Wednesday, May 14, 2014
When we started this case, the patient came to me stating unequivocally she was not interested in jaw surgery (orthognathic surgery), but she wanted to improve the look of her smile. I explained that if she was willing to do the work that together we could improve her esthetics and her function as well; conceptually, I think of this as functional esthetics. In 2011, she could bite down and stick her entire pinky in her mouth with her teeth closed completely together. Based on the narrow archform and relative jump between her posterior teeth and her anterior teeth in the maxillary arch, we decided the only way to achieve substantial and meaningful closure of her overjet (the space her pinky could fit through without dragging on her teeth) was to remove 2 teeth, so we removed her 1st premolars on the upper right and the upper left. This created the necessary space we needed.
To take advantage of this space, we moved the teeth with clear aligner therapy using Invisalign. We also attached buttons to her mandibular first molars and her maxillary canines. She faithfully wore her elastics to help encourage the movement of these teeth. It was not by magic that we achieved this movement, but instead by daily dedication of my patient to continue with the ongoing 22 hours per day wearing of her aligners, and additionally wearing her elastics. Week after week, then, month after month, little by little, we carefully moved her teeth to close the space between her upper and lower arch. One day along our journey, we were looking at the progress we had been making and she informed me that she bit lettuce, which was one of our bell weather goals. Later she told me that she bit a sandwich. Once she started being able to chew with her front teeth, the idea of truly life-changing therapy really started to set in.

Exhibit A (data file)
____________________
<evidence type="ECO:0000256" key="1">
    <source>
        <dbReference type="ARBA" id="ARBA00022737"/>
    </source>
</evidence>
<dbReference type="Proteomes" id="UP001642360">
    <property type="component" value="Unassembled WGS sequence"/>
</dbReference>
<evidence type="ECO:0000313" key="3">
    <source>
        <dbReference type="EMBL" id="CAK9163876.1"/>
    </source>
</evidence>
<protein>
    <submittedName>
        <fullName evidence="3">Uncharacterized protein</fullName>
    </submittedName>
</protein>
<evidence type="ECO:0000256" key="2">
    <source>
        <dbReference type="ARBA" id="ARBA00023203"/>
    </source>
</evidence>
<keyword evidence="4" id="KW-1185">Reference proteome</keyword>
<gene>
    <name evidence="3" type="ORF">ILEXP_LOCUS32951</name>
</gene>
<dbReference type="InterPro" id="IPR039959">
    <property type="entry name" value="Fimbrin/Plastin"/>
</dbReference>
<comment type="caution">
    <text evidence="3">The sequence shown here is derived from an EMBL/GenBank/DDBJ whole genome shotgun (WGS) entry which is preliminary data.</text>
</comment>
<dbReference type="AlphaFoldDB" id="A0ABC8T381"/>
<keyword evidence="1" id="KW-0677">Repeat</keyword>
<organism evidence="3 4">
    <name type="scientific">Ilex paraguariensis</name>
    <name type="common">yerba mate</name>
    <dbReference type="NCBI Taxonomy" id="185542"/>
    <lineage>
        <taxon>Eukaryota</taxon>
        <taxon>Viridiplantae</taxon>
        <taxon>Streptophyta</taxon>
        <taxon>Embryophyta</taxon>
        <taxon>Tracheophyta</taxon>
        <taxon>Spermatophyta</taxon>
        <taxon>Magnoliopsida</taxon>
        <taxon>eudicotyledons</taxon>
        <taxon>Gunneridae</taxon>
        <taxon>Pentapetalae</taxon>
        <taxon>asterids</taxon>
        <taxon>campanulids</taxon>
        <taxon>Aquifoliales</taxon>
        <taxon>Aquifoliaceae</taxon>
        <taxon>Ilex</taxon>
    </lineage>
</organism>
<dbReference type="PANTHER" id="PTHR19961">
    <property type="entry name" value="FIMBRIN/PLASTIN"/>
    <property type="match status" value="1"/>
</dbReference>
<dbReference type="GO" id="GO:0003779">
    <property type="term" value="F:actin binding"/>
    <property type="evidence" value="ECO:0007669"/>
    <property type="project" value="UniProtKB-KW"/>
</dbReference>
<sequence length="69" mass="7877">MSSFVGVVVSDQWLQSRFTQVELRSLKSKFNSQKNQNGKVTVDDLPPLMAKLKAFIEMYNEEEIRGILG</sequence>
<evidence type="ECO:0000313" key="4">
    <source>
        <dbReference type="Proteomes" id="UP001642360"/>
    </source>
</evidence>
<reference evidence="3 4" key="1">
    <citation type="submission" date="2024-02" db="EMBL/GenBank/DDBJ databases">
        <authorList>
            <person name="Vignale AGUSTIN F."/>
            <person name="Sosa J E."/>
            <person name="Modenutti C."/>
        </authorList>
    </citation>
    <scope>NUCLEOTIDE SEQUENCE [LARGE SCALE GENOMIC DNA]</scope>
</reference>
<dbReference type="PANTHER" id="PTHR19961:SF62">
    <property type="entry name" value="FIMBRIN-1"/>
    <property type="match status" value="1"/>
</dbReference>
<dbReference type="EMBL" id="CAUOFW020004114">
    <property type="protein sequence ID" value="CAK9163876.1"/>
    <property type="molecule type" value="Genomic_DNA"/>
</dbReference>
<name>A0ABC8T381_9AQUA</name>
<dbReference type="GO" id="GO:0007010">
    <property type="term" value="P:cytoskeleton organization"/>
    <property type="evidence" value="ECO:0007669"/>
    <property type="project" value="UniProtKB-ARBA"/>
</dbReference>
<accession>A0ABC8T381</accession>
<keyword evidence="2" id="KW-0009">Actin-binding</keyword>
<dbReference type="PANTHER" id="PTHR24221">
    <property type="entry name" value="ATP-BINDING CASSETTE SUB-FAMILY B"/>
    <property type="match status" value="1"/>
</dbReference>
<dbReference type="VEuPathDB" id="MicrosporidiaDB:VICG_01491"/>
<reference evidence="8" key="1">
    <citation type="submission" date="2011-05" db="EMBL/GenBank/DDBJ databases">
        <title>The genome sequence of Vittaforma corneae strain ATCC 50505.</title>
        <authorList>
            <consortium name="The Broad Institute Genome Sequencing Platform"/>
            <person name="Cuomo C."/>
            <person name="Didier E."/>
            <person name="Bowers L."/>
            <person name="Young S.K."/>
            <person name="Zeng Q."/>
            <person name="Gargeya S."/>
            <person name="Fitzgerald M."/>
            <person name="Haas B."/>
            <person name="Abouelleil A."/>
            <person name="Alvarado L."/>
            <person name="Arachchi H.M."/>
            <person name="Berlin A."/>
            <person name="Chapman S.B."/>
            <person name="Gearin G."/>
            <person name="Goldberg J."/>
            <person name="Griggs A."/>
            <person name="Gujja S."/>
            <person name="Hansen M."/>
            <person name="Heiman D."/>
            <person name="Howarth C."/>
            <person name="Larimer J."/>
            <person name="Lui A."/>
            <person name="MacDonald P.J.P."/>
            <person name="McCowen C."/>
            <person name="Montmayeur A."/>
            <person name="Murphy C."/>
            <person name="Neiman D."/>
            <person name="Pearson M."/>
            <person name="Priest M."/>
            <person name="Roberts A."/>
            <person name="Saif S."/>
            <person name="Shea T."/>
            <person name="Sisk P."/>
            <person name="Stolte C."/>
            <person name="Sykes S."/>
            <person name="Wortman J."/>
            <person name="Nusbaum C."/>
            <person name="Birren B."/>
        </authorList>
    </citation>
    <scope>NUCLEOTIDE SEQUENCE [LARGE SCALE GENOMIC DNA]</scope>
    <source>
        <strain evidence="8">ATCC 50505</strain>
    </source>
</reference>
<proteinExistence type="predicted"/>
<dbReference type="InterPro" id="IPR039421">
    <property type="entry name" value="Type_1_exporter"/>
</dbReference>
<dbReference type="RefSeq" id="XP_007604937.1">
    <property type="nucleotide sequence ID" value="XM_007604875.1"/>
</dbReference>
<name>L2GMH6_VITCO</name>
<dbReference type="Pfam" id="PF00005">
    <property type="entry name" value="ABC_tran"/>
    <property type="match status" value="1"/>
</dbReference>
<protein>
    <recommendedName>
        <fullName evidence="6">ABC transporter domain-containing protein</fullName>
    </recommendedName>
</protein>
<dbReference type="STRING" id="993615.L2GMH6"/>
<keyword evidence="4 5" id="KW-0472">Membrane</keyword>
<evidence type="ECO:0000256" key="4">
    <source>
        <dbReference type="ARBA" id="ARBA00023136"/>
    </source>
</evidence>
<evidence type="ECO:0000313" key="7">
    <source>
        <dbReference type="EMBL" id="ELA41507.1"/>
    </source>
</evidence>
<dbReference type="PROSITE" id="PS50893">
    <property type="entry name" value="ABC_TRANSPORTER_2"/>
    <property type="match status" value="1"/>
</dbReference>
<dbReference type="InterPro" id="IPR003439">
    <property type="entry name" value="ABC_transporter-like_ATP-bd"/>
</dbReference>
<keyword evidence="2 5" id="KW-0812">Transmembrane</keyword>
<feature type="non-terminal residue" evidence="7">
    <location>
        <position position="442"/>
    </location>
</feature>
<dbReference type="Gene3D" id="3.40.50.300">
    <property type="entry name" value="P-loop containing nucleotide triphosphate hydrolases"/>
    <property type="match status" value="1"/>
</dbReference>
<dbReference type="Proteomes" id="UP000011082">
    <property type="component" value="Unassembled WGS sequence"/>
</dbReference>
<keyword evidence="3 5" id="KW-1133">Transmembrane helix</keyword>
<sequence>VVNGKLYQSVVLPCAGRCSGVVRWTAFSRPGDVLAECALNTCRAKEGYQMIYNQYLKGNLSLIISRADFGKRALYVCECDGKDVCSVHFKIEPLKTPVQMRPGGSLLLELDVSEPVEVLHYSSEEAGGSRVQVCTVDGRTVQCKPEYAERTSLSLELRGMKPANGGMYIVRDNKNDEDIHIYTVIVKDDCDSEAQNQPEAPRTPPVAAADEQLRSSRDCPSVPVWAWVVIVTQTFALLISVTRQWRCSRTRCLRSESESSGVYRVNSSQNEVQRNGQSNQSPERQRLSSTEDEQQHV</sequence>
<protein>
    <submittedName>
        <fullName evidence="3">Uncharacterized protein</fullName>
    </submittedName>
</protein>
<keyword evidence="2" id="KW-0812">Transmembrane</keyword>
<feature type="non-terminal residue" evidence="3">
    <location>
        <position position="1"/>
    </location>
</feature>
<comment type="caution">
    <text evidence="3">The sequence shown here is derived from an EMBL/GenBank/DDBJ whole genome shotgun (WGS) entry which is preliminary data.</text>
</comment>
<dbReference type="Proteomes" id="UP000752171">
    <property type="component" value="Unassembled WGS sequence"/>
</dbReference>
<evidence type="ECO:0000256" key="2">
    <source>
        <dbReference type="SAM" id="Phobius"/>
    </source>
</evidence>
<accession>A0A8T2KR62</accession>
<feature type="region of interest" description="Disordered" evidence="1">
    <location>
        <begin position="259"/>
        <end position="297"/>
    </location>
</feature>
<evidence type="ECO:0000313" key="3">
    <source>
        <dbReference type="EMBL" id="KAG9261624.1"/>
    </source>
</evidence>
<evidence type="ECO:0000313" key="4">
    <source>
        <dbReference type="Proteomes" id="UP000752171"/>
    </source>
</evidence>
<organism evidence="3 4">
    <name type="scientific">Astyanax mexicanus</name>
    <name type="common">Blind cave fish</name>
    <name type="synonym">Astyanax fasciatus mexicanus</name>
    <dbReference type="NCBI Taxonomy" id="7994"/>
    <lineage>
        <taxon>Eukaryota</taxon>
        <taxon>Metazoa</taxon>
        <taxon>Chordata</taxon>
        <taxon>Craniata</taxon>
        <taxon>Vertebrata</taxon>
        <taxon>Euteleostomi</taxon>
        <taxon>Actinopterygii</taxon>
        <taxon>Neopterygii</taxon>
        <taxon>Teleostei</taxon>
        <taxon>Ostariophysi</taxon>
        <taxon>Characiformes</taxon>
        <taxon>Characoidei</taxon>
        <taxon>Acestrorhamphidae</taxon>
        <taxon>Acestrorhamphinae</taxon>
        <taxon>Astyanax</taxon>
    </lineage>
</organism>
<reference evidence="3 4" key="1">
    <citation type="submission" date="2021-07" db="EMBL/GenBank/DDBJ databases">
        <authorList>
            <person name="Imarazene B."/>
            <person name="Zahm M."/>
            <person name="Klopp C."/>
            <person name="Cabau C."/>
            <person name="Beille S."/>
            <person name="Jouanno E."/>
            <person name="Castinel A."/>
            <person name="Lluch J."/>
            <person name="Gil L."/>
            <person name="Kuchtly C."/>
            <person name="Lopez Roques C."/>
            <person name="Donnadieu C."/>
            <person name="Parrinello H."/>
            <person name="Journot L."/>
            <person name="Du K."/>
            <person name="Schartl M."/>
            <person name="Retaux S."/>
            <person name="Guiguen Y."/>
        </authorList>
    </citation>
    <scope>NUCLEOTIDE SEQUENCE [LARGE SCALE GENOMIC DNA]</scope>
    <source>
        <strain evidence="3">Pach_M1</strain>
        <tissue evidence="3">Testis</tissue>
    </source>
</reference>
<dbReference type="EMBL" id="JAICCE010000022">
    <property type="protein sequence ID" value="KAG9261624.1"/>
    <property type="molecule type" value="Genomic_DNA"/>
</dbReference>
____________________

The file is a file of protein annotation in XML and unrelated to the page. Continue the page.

I knew from the outset that this would be a fun case because it would be challenging. I was excited to work on this case. I feel a great sense of accomplishment knowing that what we did here really made a difference. By the end of treatment, it wasn’t just the teeth that had changed.
The last piece of the puzzle was to replace some old bonding that was looking old and starting to fail. The old composite had been placed to repair the teeth after an injury, which is very common on teeth that are overjet. This composite had been bonded to her teeth over 10 years ago, no longer matched her teeth, and was very stained and falling off. So, we repaired these teeth using all-ceramic crowns that will act as a lasting solution to restore where they were previously fractured. My patient enjoys smiling now. I think the before and after pictures really tell the story.
Wednesday, May 14, 2014